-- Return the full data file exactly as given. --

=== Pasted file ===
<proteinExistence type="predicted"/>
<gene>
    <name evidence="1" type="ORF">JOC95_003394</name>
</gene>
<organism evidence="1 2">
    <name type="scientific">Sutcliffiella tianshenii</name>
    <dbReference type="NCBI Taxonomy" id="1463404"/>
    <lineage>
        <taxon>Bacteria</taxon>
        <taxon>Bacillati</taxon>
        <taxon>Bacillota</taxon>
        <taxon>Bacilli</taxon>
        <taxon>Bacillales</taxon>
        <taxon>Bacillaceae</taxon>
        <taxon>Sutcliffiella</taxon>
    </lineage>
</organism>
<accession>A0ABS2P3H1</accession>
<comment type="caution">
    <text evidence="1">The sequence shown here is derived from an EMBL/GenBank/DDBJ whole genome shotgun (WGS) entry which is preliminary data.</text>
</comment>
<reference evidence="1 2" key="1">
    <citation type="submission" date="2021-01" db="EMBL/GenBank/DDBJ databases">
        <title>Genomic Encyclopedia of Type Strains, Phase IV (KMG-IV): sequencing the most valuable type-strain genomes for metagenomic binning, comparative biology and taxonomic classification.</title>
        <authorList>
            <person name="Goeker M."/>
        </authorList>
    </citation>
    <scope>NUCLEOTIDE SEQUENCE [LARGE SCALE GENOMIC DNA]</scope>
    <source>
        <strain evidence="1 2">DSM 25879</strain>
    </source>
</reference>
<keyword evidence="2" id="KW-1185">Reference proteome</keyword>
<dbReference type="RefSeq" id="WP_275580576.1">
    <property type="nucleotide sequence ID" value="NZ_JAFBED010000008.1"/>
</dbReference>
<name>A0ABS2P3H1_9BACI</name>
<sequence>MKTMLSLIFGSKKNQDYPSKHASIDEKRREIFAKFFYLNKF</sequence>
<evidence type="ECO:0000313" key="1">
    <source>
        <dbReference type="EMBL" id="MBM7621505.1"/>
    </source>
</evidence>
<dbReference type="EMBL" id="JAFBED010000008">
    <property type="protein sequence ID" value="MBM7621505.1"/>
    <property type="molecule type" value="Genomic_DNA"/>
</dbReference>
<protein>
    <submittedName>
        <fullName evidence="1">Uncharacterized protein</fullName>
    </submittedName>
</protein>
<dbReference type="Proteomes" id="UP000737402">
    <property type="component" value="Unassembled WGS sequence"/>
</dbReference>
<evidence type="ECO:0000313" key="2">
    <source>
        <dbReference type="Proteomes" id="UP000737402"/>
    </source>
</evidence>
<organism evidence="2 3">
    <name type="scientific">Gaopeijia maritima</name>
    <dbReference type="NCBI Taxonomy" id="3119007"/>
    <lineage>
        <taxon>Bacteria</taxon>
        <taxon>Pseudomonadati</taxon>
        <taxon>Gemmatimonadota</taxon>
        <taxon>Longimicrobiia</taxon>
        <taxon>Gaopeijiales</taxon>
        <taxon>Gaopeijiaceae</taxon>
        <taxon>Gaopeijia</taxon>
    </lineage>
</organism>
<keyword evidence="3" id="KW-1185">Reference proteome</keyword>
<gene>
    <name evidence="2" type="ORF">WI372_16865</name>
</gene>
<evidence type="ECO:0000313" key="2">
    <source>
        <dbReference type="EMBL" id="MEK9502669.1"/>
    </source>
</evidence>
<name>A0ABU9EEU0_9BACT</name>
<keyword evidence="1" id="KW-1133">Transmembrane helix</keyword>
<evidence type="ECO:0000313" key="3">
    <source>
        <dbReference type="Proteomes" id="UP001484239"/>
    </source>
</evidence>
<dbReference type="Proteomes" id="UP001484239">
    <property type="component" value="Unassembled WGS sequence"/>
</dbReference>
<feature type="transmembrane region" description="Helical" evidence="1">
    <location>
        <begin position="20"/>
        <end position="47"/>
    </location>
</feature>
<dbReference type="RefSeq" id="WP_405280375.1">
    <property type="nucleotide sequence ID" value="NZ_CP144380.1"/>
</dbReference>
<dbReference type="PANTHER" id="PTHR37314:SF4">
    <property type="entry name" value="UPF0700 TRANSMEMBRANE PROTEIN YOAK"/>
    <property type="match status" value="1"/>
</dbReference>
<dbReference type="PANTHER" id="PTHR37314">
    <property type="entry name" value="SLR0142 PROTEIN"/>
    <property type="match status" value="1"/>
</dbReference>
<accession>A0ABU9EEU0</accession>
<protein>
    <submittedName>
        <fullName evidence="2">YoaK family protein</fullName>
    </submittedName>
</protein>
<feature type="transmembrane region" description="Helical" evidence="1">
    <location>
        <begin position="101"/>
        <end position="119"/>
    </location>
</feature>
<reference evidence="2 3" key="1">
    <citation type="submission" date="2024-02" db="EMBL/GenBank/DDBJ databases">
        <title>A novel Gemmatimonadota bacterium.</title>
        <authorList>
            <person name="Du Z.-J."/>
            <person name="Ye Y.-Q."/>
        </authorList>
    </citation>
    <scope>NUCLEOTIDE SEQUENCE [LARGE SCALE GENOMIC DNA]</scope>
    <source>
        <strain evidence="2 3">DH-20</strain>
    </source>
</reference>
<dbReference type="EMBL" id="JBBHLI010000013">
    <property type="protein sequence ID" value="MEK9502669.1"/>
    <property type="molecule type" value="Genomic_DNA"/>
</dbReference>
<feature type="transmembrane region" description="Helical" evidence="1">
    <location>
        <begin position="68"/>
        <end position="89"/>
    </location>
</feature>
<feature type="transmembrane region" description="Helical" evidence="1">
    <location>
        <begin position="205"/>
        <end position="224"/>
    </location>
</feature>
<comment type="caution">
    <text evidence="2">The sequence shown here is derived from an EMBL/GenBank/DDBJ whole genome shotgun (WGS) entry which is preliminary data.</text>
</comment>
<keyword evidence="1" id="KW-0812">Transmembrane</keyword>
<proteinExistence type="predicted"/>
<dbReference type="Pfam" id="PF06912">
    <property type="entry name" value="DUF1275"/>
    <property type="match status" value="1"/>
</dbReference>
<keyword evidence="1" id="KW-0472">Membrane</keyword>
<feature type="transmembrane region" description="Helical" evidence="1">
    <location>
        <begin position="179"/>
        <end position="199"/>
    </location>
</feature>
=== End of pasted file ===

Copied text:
<proteinExistence type="predicted"/>
<gene>
    <name evidence="1" type="ORF">JOC95_003394</name>
</gene>
<organism evidence="1 2">
    <name type="scientific">Sutcliffiella tianshenii</name>
    <dbReference type="NCBI Taxonomy" id="1463404"/>
    <lineage>
        <taxon>Bacteria</taxon>
        <taxon>Bacillati</taxon>
        <taxon>Bacillota</taxon>
        <taxon>Bacilli</taxon>
        <taxon>Bacillales</taxon>
        <taxon>Bacillaceae</taxon>
        <taxon>Sutcliffiella</taxon>
    </lineage>
</organism>
<accession>A0ABS2P3H1</accession>
<comment type="caution">
    <text evidence="1">The sequence shown here is derived from an EMBL/GenBank/DDBJ whole genome shotgun (WGS) entry which is preliminary data.</text>
</comment>
<reference evidence="1 2" key="1">
    <citation type="submission" date="2021-01" db="EMBL/GenBank/DDBJ databases">
        <title>Genomic Encyclopedia of Type Strains, Phase IV (KMG-IV): sequencing the most valuable type-strain genomes for metagenomic binning, comparative biology and taxonomic classification.</title>
        <authorList>
            <person name="Goeker M."/>
        </authorList>
    </citation>
    <scope>NUCLEOTIDE SEQUENCE [LARGE SCALE GENOMIC DNA]</scope>
    <source>
        <strain evidence="1 2">DSM 25879</strain>
    </source>
</reference>
<keyword evidence="2" id="KW-1185">Reference proteome</keyword>
<dbReference type="RefSeq" id="WP_275580576.1">
    <property type="nucleotide sequence ID" value="NZ_JAFBED010000008.1"/>
</dbReference>
<name>A0ABS2P3H1_9BACI</name>
<sequence>MKTMLSLIFGSKKNQDYPSKHASIDEKRREIFAKFFYLNKF</sequence>
<evidence type="ECO:0000313" key="1">
    <source>
        <dbReference type="EMBL" id="MBM7621505.1"/>
    </source>
</evidence>
<dbReference type="EMBL" id="JAFBED010000008">
    <property type="protein sequence ID" value="MBM7621505.1"/>
    <property type="molecule type" value="Genomic_DNA"/>
</dbReference>
<protein>
    <submittedName>
        <fullName evidence="1">Uncharacterized protein</fullName>
    </submittedName>
</protein>
<dbReference type="Proteomes" id="UP000737402">
    <property type="component" value="Unassembled WGS sequence"/>
</dbReference>
<evidence type="ECO:0000313" key="2">
    <source>
        <dbReference type="Proteomes" id="UP000737402"/>
    </source>
</evidence>
<organism evidence="2 3">
    <name type="scientific">Gaopeijia maritima</name>
    <dbReference type="NCBI Taxonomy" id="3119007"/>
    <lineage>
        <taxon>Bacteria</taxon>
        <taxon>Pseudomonadati</taxon>
        <taxon>Gemmatimonadota</taxon>
        <taxon>Longimicrobiia</taxon>
        <taxon>Gaopeijiales</taxon>
        <taxon>Gaopeijiaceae</taxon>
        <taxon>Gaopeijia</taxon>
    </lineage>
</organism>
<keyword evidence="3" id="KW-1185">Reference proteome</keyword>
<gene>
    <name evidence="2" type="ORF">WI372_16865</name>
</gene>
<evidence type="ECO:0000313" key="2">
    <source>
        <dbReference type="EMBL" id="MEK9502669.1"/>
    </source>
</evidence>
<name>A0ABU9EEU0_9BACT</name>
<keyword evidence="1" id="KW-1133">Transmembrane helix</keyword>
<evidence type="ECO:0000313" key="3">
    <source>
        <dbReference type="Proteomes" id="UP001484239"/>
    </source>
</evidence>
<dbReference type="Proteomes" id="UP001484239">
    <property type="component" value="Unassembled WGS sequence"/>
</dbReference>
<feature type="transmembrane region" description="Helical" evidence="1">
    <location>
        <begin position="20"/>
        <end position="47"/>
    </location>
</feature>
<dbReference type="RefSeq" id="WP_405280375.1">
    <property type="nucleotide sequence ID" value="NZ_CP144380.1"/>
</dbReference>
<dbReference type="PANTHER" id="PTHR37314:SF4">
    <property type="entry name" value="UPF0700 TRANSMEMBRANE PROTEIN YOAK"/>
    <property type="match status" value="1"/>
</dbReference>
<dbReference type="PANTHER" id="PTHR37314">
    <property type="entry name" value="SLR0142 PROTEIN"/>
    <property type="match status" value="1"/>
</dbReference>
<accession>A0ABU9EEU0</accession>
<protein>
    <submittedName>
        <fullName evidence="2">YoaK family protein</fullName>
    </submittedName>
</protein>
<feature type="transmembrane region" description="Helical" evidence="1">
    <location>
        <begin position="101"/>
        <end position="119"/>
    </location>
</feature>
<reference evidence="2 3" key="1">
    <citation type="submission" date="2024-02" db="EMBL/GenBank/DDBJ databases">
        <title>A novel Gemmatimonadota bacterium.</title>
        <authorList>
            <person name="Du Z.-J."/>
            <person name="Ye Y.-Q."/>
        </authorList>
    </citation>
    <scope>NUCLEOTIDE SEQUENCE [LARGE SCALE GENOMIC DNA]</scope>
    <source>
        <strain evidence="2 3">DH-20</strain>
    </source>
</reference>
<dbReference type="EMBL" id="JBBHLI010000013">
    <property type="protein sequence ID" value="MEK9502669.1"/>
    <property type="molecule type" value="Genomic_DNA"/>
</dbReference>
<feature type="transmembrane region" description="Helical" evidence="1">
    <location>
        <begin position="68"/>
        <end position="89"/>
    </location>
</feature>
<feature type="transmembrane region" description="Helical" evidence="1">
    <location>
        <begin position="205"/>
        <end position="224"/>
    </location>
</feature>
<comment type="caution">
    <text evidence="2">The sequence shown here is derived from an EMBL/GenBank/DDBJ whole genome shotgun (WGS) entry which is preliminary data.</text>
</comment>
<keyword evidence="1" id="KW-0812">Transmembrane</keyword>
<proteinExistence type="predicted"/>
<dbReference type="Pfam" id="PF06912">
    <property type="entry name" value="DUF1275"/>
    <property type="match status" value="1"/>
</dbReference>
<keyword evidence="1" id="KW-0472">Membrane</keyword>
<feature type="transmembrane region" description="Helical" evidence="1">
    <location>
        <begin position="179"/>
        <end position="199"/>
    </location>
</feature>